• When everything becomes really hectic, you have an option of moving into a smaller apartment or move back home, if you are single,– there is no shame in that, the A listcelebrities in South Africa, Kelly Khumalo and DineoRanaka, have done it.
  • Should the clothes in your wardrobe befew, consider buying second-hand clothes — Britney Spears does it so it’s cool — or go through your mother’s wardrobes ladies — vintage clothes will always be elegant and fashionable.
  • Married couples, romance is not expensive. Make an effort of cooking your husband his favourite meal once or twice a week. “Honey, you look good”, is a million dollar compliment. Give him that million dollarevery day.

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Jobs galore for Lesotho

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94 000 jobs.

That is what the Millennium Challenge Account (MCA-Lesotho) will create in the next 10 years, according to Prime Minister Sam Matekane.

The MCA-Lesotho was created by the Lesotho parliament last year after the United States’ Millennium Challenge Corporation (MCC) found Lesotho eligible to receive development funds.

The MCC gives development grants to poor countries that respects democratic principles and human rights.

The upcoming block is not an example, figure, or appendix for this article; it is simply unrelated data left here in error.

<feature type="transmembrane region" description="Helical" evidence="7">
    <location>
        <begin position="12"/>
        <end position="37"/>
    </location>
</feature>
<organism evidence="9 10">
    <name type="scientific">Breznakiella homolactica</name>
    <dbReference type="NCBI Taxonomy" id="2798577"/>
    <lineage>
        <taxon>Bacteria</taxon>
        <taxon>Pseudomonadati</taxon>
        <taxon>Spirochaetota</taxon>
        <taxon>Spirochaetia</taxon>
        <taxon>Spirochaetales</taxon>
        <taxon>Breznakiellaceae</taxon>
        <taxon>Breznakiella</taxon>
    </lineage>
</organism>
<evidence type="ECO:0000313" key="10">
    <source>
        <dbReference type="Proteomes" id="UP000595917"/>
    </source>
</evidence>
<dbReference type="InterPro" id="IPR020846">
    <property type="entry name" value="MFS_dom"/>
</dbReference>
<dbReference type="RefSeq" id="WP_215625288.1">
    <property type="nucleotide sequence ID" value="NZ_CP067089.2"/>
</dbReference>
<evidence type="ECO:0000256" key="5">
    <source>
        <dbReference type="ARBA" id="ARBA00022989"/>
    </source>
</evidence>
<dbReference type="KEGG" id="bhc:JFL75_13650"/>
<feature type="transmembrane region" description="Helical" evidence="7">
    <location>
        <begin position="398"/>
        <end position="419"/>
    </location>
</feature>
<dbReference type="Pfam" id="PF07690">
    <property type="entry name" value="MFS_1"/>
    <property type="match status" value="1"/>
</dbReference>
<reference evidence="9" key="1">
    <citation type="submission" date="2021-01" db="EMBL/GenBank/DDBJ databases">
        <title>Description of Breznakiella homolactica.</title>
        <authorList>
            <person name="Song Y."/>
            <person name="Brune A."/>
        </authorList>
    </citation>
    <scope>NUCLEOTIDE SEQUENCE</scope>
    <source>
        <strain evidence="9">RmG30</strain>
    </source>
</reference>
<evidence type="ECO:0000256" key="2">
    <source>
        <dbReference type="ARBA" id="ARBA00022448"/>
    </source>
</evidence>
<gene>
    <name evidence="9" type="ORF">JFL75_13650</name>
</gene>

The MCC has unlocked a staggering US$322 million (over M5 billion) to the government of Lesotho after the country enacted three laws the protect people’s basic rights this week.

Matekane advised youths to visit MCA-Lesotho offices to understand how best they can benefit from the fund and the projects that will be financed.

The MCC’s investments are aimed at increasing the availability of water for household and industrial use, enhance watershed management and conservation methods, rehabilitate health infrastructure and strengthen health systems, and remove barriers to private investment.

The MCA-Lesotho’s Health and Horticulture Compact seeks to assist the country in unlocking equitable and sustainable economic growth in partnership with the private sector by addressing key constraints to growth.